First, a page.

DEARBORN, Mich. -
Ford president and chief executive Alan Mulally said the automaker will also trim salaried staff, mostly through attrition but possibly through layoffs, as it tries to adjust to a slumping US market. Ford said its US market share will be at the low end of a 14 to 15 percent range in 2008, down from 14.8 percent in 2007 and 26 percent a decade ago. Ford fell behind
"We are going to match our production capacity to the real fundamental demand," Mulally said during a conference call with Wall Street analysts and media.
Ford lost $2.8 billion, or $1.30 per share, in the fourth quarter, narrower than a loss of $5.6 billion, or $2.98 per share, in 2006. The full-year loss of $2.7 billion, or $1.35 per share, was significantly better than 2006, when Ford lost $12.6 billion, or $6.72 per share.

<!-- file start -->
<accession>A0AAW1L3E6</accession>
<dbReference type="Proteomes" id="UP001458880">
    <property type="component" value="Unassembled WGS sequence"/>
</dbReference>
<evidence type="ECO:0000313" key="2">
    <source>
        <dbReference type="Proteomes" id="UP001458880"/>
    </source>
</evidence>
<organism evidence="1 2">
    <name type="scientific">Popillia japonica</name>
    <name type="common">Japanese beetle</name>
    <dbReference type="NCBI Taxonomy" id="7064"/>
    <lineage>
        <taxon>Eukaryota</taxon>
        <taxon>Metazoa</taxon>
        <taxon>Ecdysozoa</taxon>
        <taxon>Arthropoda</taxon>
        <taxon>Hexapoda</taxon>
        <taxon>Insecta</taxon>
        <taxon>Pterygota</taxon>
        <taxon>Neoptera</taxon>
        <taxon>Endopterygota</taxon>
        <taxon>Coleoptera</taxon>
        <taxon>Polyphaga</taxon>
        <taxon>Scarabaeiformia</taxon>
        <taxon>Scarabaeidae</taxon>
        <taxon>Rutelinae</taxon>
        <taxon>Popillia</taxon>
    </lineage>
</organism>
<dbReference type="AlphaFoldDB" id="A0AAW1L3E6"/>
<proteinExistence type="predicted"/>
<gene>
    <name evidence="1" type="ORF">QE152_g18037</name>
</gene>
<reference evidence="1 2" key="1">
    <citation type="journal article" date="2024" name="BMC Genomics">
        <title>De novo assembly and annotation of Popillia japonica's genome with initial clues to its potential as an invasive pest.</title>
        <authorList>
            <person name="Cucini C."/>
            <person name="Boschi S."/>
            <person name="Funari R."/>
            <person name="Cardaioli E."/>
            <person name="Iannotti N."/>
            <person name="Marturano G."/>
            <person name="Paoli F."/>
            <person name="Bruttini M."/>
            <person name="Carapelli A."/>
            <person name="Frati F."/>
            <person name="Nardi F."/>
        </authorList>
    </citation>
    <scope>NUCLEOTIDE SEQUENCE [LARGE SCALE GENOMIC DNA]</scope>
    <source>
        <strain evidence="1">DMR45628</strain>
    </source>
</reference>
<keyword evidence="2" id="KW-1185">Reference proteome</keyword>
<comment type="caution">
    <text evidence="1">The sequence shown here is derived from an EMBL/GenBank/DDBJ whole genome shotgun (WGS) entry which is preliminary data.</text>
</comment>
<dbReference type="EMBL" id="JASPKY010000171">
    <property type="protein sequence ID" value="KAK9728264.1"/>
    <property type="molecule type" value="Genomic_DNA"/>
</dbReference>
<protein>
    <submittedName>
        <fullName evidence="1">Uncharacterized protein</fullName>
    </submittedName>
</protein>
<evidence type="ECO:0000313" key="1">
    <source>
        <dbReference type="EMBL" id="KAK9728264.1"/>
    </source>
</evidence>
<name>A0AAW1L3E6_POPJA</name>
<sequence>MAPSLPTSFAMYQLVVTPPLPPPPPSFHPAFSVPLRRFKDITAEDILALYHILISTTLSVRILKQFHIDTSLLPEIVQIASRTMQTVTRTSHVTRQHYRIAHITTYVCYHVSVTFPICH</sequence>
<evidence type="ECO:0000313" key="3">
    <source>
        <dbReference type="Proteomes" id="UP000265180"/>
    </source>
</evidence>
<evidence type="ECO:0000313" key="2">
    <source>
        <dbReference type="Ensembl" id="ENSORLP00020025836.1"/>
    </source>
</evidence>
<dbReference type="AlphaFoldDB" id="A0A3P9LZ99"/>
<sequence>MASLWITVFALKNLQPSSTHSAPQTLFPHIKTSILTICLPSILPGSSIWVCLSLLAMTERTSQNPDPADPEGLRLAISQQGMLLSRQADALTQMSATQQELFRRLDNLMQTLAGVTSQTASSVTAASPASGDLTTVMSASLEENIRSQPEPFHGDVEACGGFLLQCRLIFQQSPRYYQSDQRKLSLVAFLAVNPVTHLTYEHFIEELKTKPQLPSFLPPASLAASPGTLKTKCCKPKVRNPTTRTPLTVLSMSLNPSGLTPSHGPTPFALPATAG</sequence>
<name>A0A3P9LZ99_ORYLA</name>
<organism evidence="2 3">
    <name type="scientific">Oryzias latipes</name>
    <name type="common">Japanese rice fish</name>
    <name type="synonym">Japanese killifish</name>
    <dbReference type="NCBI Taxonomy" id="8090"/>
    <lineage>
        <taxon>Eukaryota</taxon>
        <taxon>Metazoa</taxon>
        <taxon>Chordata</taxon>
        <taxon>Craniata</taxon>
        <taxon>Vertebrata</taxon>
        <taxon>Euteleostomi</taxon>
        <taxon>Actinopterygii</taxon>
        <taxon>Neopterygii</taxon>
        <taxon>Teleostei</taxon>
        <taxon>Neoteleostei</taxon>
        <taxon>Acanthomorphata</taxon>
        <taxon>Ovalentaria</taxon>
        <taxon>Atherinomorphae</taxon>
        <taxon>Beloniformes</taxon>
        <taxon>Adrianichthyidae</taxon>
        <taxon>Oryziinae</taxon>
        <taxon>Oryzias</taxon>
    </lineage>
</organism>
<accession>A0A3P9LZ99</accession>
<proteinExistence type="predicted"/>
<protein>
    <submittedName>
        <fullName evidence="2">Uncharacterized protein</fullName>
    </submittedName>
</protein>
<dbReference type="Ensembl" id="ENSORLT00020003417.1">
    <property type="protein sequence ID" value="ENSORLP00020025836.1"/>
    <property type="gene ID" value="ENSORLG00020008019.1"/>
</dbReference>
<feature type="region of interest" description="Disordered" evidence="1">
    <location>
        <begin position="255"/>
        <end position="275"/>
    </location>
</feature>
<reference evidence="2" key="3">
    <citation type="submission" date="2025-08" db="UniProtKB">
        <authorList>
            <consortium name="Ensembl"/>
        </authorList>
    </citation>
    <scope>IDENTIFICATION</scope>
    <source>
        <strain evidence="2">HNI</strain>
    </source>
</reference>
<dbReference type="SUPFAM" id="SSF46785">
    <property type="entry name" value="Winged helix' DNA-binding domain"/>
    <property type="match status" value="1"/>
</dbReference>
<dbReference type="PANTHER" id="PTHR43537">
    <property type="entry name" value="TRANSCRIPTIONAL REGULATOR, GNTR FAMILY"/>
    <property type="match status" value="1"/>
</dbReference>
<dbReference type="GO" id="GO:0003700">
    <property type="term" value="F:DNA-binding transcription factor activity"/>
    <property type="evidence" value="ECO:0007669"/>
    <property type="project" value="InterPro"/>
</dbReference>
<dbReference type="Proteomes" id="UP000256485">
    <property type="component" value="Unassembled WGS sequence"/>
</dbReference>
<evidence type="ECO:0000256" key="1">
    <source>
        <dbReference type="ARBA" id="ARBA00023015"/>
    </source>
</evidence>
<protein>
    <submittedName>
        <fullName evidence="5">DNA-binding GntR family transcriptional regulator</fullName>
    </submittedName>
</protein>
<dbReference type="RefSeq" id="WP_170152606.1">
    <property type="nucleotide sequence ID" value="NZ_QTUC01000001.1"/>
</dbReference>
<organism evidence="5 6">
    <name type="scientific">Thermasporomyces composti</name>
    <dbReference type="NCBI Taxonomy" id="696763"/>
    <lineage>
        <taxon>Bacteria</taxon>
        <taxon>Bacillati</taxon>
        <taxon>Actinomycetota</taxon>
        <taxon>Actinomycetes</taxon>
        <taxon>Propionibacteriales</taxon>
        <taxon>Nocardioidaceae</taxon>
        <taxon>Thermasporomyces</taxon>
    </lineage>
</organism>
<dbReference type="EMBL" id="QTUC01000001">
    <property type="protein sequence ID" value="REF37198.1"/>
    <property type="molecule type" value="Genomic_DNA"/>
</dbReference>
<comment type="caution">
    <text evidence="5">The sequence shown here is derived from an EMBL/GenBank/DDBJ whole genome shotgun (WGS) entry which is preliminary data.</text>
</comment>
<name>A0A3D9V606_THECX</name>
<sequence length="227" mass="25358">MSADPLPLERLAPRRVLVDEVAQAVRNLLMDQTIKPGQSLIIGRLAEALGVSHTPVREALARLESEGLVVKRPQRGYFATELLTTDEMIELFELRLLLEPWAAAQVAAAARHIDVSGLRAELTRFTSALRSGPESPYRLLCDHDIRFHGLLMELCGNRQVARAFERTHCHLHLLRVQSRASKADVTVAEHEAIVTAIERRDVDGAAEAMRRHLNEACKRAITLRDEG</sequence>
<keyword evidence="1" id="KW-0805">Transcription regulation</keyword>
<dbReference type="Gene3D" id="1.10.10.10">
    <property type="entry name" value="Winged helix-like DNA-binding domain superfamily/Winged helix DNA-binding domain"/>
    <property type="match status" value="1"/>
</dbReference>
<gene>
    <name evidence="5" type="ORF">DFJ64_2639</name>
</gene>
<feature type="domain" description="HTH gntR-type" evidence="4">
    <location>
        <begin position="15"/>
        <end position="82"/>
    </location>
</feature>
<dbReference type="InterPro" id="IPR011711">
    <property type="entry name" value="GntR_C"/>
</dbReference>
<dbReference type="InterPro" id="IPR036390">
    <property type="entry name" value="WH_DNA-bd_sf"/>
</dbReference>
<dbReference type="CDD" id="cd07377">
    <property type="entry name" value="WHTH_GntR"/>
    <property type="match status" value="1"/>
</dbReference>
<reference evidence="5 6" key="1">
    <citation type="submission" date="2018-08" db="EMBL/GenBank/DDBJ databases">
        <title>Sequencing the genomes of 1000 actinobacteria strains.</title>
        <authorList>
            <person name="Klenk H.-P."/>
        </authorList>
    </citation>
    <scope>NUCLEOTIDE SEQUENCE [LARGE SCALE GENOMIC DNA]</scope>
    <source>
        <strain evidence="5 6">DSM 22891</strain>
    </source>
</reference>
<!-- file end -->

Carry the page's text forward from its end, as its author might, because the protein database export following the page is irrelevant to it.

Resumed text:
Mulally said Ford remains on track to make a profit in 2009, but is expecting another loss in 2008.
Mulally said the United Auto Workers agreed to two rounds of buyouts for hourly workers. The first will be offered immediately to fewer than 1,000 remaining workers who had been employed at already closed plants in Atlanta, St. Louis, Edison, N.J., and Norfolk, Va. Those offers close the week of Feb. 28 and employees would leave the company by March 1.
The second round of buyouts would go to workers at all other US Ford locations, opening Feb. 18 and closing the week of March 17. Mulally said those workers would likely leave the company starting April 1, with all of them gone by year-end.
The buyouts come in addition to a 2006 round in which 33,600 US hourly workers left. This time around, they could be replaced with lower-wage workers. Under Ford's new contract with the UAW, which was signed in November, Ford can pay new workers $14.20 per hour, or about half the wages of a current worker. Under the contract, up to 20 percent of Ford's US hourly work force may be paid at the lower wages.